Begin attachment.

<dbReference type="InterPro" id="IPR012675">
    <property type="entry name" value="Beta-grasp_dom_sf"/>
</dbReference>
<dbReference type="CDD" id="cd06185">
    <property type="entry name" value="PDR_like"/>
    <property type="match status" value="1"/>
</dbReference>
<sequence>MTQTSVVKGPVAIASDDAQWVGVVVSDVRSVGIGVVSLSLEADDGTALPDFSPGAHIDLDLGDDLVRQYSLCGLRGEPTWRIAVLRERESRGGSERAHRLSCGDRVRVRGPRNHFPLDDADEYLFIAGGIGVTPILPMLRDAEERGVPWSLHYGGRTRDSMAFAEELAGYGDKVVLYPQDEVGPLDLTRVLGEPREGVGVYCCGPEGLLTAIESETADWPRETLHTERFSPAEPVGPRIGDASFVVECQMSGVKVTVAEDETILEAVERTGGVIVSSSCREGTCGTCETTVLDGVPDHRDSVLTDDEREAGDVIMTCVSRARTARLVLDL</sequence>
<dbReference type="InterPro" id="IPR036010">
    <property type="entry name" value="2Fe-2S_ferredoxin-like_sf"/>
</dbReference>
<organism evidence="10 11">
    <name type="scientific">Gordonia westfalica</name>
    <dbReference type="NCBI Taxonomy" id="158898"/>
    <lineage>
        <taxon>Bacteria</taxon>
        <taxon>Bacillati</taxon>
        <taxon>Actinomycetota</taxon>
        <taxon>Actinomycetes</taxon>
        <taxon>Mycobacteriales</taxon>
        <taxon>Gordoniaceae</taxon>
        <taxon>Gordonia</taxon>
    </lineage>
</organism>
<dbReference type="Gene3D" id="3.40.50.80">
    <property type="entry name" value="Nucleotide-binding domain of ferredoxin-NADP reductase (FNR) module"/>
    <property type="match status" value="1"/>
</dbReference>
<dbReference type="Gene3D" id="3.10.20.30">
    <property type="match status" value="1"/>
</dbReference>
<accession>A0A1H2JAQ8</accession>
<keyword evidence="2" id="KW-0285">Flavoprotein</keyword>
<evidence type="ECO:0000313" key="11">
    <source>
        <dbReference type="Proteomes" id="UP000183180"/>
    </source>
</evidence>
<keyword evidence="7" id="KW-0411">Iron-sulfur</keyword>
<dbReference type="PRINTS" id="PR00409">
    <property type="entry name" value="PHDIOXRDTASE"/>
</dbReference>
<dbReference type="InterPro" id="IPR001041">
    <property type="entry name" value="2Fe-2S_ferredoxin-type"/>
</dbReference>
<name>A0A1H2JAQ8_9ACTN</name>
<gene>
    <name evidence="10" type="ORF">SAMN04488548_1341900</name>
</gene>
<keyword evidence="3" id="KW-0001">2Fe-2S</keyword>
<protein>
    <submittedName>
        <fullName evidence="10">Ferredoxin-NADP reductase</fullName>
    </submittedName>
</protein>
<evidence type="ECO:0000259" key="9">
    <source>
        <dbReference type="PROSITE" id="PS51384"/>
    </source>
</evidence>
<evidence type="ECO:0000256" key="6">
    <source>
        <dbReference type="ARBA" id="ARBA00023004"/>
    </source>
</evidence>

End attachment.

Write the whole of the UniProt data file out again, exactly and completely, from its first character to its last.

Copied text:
<dbReference type="InterPro" id="IPR012675">
    <property type="entry name" value="Beta-grasp_dom_sf"/>
</dbReference>
<dbReference type="CDD" id="cd06185">
    <property type="entry name" value="PDR_like"/>
    <property type="match status" value="1"/>
</dbReference>
<sequence>MTQTSVVKGPVAIASDDAQWVGVVVSDVRSVGIGVVSLSLEADDGTALPDFSPGAHIDLDLGDDLVRQYSLCGLRGEPTWRIAVLRERESRGGSERAHRLSCGDRVRVRGPRNHFPLDDADEYLFIAGGIGVTPILPMLRDAEERGVPWSLHYGGRTRDSMAFAEELAGYGDKVVLYPQDEVGPLDLTRVLGEPREGVGVYCCGPEGLLTAIESETADWPRETLHTERFSPAEPVGPRIGDASFVVECQMSGVKVTVAEDETILEAVERTGGVIVSSSCREGTCGTCETTVLDGVPDHRDSVLTDDEREAGDVIMTCVSRARTARLVLDL</sequence>
<dbReference type="InterPro" id="IPR036010">
    <property type="entry name" value="2Fe-2S_ferredoxin-like_sf"/>
</dbReference>
<organism evidence="10 11">
    <name type="scientific">Gordonia westfalica</name>
    <dbReference type="NCBI Taxonomy" id="158898"/>
    <lineage>
        <taxon>Bacteria</taxon>
        <taxon>Bacillati</taxon>
        <taxon>Actinomycetota</taxon>
        <taxon>Actinomycetes</taxon>
        <taxon>Mycobacteriales</taxon>
        <taxon>Gordoniaceae</taxon>
        <taxon>Gordonia</taxon>
    </lineage>
</organism>
<dbReference type="Gene3D" id="3.40.50.80">
    <property type="entry name" value="Nucleotide-binding domain of ferredoxin-NADP reductase (FNR) module"/>
    <property type="match status" value="1"/>
</dbReference>
<dbReference type="Gene3D" id="3.10.20.30">
    <property type="match status" value="1"/>
</dbReference>
<accession>A0A1H2JAQ8</accession>
<keyword evidence="2" id="KW-0285">Flavoprotein</keyword>
<evidence type="ECO:0000313" key="11">
    <source>
        <dbReference type="Proteomes" id="UP000183180"/>
    </source>
</evidence>
<keyword evidence="7" id="KW-0411">Iron-sulfur</keyword>
<dbReference type="PRINTS" id="PR00409">
    <property type="entry name" value="PHDIOXRDTASE"/>
</dbReference>
<dbReference type="InterPro" id="IPR001041">
    <property type="entry name" value="2Fe-2S_ferredoxin-type"/>
</dbReference>
<name>A0A1H2JAQ8_9ACTN</name>
<gene>
    <name evidence="10" type="ORF">SAMN04488548_1341900</name>
</gene>
<keyword evidence="3" id="KW-0001">2Fe-2S</keyword>
<protein>
    <submittedName>
        <fullName evidence="10">Ferredoxin-NADP reductase</fullName>
    </submittedName>
</protein>
<evidence type="ECO:0000259" key="9">
    <source>
        <dbReference type="PROSITE" id="PS51384"/>
    </source>
</evidence>
<evidence type="ECO:0000256" key="6">
    <source>
        <dbReference type="ARBA" id="ARBA00023004"/>
    </source>
</evidence>